"Of course, Pytheas." Lethia told him, setting the last of the fruit down, beneath the plastic wrap.
His three children all chimed their support. They were all too young to really appreciate the moment. Four, four and three years old were they, still so far from understanding the higher concepts. However, that does not stop a father fomr loving thme as he should. He looked over them, made sure that they were washed up properly, and that all their scales sparkled. He ushered them outside, and they climbed into the hov, a common activity, but on that day it held excitement.
Pytheas looked to the sky as he climbed in, not sure what it was that he was looking for. Lethia, who was busying securing the children's safety harnesses, looked over at him, and clicked her tongue against her teeth, "Poor Pytheas."
Pytheas turned back and stared at her solemnly for a moment, and then the emptiness passed. "Let's welcome my brother home, shall we?"
His kids gave an enthusiastic cheer, and Pytheas slipped down upon the cushion, strappd his shoulders securely, and then turned the hov on. Immediately they rose form the ground a good bit, and he turned the hov about, heading out of town for the first time in a while. He had on occasion taken his kids out into the countryside, but only infrequently. In this particular geographic region, there wasn't much worth seeing. The desert went on and on for hundreds of kilometers to the south and to the east. To the west and to the north lie the mountains, beautfil spires that Lethia wanted to go see one day. He knew that past the deserts and mountains lay the swamp where most humans lived - Pytheas had been there once before when he was young; unfortunately, it was mighty hard to launch a shuttle form such dense overgrowth.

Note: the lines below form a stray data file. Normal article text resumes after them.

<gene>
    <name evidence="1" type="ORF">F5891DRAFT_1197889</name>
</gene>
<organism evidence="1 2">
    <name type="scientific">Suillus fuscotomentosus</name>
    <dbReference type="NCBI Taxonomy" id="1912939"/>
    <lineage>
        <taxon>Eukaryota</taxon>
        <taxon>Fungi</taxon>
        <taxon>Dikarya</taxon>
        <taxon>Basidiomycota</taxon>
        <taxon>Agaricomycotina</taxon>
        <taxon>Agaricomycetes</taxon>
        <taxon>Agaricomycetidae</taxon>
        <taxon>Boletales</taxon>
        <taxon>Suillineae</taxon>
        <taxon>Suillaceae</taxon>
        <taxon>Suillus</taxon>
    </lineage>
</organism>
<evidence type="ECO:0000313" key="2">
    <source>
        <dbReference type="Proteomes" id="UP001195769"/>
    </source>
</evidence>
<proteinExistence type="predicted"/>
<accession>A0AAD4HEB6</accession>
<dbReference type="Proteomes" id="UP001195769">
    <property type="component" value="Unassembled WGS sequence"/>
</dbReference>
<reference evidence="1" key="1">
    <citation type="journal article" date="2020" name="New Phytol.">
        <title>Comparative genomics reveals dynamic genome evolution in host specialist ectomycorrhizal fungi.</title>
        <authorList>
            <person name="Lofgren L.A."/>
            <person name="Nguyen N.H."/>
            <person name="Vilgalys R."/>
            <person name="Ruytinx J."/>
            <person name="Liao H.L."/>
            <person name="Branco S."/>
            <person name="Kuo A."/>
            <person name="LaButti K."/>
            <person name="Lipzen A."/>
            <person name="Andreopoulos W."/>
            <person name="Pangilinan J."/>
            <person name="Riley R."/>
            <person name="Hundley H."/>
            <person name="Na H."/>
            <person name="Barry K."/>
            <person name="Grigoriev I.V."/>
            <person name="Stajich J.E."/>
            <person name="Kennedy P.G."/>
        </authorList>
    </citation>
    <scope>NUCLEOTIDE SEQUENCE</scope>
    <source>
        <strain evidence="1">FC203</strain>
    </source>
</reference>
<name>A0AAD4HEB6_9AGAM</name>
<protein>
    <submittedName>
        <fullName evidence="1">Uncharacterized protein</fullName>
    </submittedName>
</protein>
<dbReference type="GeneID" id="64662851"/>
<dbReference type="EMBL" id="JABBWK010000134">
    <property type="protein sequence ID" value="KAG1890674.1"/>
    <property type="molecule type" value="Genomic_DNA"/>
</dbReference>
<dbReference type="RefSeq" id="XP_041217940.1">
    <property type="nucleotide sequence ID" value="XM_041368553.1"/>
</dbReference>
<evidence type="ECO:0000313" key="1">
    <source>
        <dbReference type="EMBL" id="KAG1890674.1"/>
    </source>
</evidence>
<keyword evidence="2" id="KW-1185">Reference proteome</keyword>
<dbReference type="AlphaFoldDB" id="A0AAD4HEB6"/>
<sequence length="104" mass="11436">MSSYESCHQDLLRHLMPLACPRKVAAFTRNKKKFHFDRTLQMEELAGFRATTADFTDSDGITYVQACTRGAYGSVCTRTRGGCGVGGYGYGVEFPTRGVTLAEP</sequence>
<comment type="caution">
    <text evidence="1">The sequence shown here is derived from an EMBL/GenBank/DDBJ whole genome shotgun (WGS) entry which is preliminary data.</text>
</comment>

The pad was really a launch and land station. The shuttles wouldluanch and land on it, and did so about every few months. The exploration business was big, as industry had built manufacturing plants on several of these planets and plentoids that had been discovered in the past hundreds of years. Of course, the plants were robotically maintained, as there was not nearly enough manpower capable of space flight to man these stations. True, anybody working for the space program could go to the space station, but only those born with a certain genetic anomoly could go any further. Pytheas had often looked into the nightsky, hoping to see the space station, but it's orbit was in the southern hemisphere, and he lived in the northern, so any siting of it would have spoken of a collosal disaster.
Pytheas had tried earnestly to get even to the space station, but they had rejected his application every time he sent it. The poeple working in the application department knew him by name, and he knew theirs. They shared his sense of longing for the stars, and Pytheas surmised that they pitied him. He did appreciate their efforts to make his applicaiton more noticeable, but to no avail, he still had his feet upon the ground. He wondered just how much Lethia supported his efforts. She reminded him that there was no place for his children in space. She reminded him that he had responsibilities on Earth. He surmised that she disapproved, but would not stop him form trying.